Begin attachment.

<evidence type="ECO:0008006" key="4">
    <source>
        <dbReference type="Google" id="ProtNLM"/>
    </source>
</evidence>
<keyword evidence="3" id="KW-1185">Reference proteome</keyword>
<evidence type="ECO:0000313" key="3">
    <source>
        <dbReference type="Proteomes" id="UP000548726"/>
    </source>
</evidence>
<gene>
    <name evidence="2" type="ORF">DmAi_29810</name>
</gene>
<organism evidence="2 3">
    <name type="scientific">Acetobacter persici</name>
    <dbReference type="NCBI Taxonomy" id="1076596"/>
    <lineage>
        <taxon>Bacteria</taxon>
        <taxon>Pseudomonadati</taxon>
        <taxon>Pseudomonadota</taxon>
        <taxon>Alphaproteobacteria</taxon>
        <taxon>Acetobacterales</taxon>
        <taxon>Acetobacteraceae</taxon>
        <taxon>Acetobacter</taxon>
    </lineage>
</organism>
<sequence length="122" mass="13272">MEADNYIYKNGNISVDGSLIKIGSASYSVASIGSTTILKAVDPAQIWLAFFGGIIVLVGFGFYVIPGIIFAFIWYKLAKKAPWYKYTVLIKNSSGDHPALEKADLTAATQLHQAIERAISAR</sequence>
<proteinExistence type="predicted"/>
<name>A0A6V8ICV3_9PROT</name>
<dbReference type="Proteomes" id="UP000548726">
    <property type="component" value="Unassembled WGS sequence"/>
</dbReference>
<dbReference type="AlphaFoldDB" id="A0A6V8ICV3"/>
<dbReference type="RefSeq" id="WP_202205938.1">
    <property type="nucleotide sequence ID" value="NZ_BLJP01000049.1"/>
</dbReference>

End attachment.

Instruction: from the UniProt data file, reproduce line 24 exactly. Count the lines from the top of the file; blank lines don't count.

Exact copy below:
        <taxon>Acetobacteraceae</taxon>